Lower heart attack risk people with diabetes who drink wine in moderation

People with type 2 diabetes who drink wine in moderation have a dramatically lower risk of heart attacks and death, researchers have found in a huge global study that was carried out in 20 countries including India. Heavy drinking, however cancelled out any benefits.

Senior author Associate Professor Graham Hillis, of The George Institute for Global Health and The University of Sydney, said the study provides evidence that people with type 2 diabetes who drink wine in moderation have a lower risk of heart attack compared to those who do not drink alcohol at all.

He cautioned, however, that this study does not establish that drinking alcohol lowers the risk of heart attack, just that those who drink alcohol have a lower risk.

According to the latest estimates from the International Diabetes Federation, India has 61.3 million people affected by diabetes. In another 20 years, this will grow to 101.2 million and one fifth of the world’s diabetic population will be in India.

"The incidence of heart attacks in these patients has increased to the point that about two in every three patients with the condition will die due to cardiovascular disease," said Associate Professor. Hillis.

Compared to abstainers, any alcohol use was associated with a 17 per cent lower risk of cardiovascular events, a 15 per cent lower risk of microvascular complications, and a 13 per cent lower risk of death from all causes.

When alcohol use was evaluated by type of beverage, the figures were even more striking. Those who said they mainly drank wine had a 22 per cent lower risk of heart attacks, and a 23 per cent lower risk of death from any cause compared to abstainers.

“This study finds no grounds to discourage mild to moderate alcohol consumption, at least in terms of its effects on heart attack risk,” said Associate Professor Hillis.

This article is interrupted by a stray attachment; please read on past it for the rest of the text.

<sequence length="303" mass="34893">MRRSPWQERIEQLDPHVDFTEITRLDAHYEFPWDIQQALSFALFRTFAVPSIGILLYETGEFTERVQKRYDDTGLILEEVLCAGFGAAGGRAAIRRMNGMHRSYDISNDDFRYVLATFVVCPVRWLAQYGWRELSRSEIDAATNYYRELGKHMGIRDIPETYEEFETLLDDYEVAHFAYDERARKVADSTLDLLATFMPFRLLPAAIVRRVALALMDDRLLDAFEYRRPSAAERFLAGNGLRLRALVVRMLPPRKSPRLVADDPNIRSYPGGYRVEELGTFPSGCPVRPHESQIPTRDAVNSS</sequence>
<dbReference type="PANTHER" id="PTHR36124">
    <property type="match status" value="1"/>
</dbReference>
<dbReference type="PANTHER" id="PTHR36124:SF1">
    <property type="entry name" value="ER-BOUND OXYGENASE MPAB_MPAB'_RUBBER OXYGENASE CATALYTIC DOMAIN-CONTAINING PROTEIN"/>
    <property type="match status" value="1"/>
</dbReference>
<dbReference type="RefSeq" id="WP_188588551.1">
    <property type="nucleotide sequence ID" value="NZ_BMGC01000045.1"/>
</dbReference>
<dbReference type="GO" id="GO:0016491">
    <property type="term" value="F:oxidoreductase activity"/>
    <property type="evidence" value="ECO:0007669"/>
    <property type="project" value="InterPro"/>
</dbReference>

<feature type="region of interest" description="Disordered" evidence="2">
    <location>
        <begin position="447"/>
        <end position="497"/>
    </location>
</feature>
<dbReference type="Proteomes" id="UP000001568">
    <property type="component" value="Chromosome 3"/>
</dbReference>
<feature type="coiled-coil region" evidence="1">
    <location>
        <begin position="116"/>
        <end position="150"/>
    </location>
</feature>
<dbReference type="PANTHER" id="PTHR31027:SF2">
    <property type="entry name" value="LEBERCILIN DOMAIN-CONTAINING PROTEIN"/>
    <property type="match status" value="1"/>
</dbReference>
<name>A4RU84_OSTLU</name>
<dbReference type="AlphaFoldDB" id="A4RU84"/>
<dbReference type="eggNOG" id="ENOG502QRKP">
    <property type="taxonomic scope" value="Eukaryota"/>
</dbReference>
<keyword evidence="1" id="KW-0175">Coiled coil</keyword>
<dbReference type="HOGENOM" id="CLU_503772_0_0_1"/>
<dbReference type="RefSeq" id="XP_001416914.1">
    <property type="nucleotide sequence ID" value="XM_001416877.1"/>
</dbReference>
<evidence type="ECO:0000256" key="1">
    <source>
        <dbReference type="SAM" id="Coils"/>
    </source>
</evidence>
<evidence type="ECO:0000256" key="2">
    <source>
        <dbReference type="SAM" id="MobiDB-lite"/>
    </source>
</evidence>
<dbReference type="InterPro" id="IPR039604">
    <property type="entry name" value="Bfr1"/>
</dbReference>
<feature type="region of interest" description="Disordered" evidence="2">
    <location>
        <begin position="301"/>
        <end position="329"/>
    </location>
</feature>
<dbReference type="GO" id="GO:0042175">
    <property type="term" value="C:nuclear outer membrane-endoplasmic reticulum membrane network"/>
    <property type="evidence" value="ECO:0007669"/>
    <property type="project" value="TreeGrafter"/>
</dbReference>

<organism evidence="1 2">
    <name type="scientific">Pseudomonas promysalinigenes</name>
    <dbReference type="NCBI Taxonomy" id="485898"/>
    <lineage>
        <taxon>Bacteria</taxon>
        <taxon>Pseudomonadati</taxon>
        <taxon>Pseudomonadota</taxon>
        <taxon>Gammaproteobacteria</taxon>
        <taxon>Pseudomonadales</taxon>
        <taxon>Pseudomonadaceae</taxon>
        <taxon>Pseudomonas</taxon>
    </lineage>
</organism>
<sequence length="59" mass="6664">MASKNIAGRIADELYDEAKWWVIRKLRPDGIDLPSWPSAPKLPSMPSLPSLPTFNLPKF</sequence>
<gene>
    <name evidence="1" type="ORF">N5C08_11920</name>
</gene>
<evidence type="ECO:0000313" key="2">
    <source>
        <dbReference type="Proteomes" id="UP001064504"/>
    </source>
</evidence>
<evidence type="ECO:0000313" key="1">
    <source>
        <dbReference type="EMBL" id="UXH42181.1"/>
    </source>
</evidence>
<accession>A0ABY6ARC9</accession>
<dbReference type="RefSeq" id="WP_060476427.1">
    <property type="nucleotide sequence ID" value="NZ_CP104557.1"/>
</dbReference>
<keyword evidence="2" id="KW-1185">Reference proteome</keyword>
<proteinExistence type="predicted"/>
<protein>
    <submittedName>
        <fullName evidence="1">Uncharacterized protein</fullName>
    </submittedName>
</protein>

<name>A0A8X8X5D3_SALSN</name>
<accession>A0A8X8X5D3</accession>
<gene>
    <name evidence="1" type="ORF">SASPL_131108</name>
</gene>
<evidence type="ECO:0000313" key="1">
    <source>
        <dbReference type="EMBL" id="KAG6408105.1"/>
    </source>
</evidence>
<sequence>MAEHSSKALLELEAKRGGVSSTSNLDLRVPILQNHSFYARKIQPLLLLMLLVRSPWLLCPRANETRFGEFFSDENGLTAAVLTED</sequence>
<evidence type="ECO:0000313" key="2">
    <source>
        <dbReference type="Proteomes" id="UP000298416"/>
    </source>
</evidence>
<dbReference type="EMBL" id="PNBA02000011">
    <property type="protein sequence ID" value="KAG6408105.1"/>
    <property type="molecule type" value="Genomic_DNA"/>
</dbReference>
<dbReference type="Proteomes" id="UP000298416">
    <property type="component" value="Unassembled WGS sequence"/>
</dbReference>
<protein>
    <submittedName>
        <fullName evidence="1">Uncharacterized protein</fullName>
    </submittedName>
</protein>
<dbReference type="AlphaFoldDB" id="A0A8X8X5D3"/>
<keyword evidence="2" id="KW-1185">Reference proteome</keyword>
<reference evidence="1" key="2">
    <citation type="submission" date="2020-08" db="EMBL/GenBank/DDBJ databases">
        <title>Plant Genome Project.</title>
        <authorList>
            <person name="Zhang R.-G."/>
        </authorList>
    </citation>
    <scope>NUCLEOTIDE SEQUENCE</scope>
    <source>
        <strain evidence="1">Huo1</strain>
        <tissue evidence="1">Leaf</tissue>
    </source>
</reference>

He warned that potential benefits of drinking wine should be weighed against the potential detrimental effects of alcohol, such as increased risk of hypoglycemia, liver-related complications and increased incidence of certain cancers.

“This study extends the currently available evidence that moderate alcohol consumption reduces the risk of heart attacks to people with diabetes. But it does not mean that people with diabetes should start drinking alcohol if they are teetotalers now. And more importantly those people with diabetes who drink alcohol should moderate it as excess alcohol consumption is associated with a large number of health risks. It is important that one should be able to balance the benefits and risks associated with alcohol consumption.”


Dr Rama K Guggilla, Research Fellow
The George Institute for Global Health, India

The study, the largest to look at the issue in the world, surveyed 11,140 patients aged over 50 in 20 countries, who had been diagnosed with type 2 diabetes after the age of 30. It was published in the international medical journal Diabetes Care, and was led by researchers from The George Institute.

It backs up previous studies on the wider population that show red wine is associated with the reduction of heart attack risk for everyone.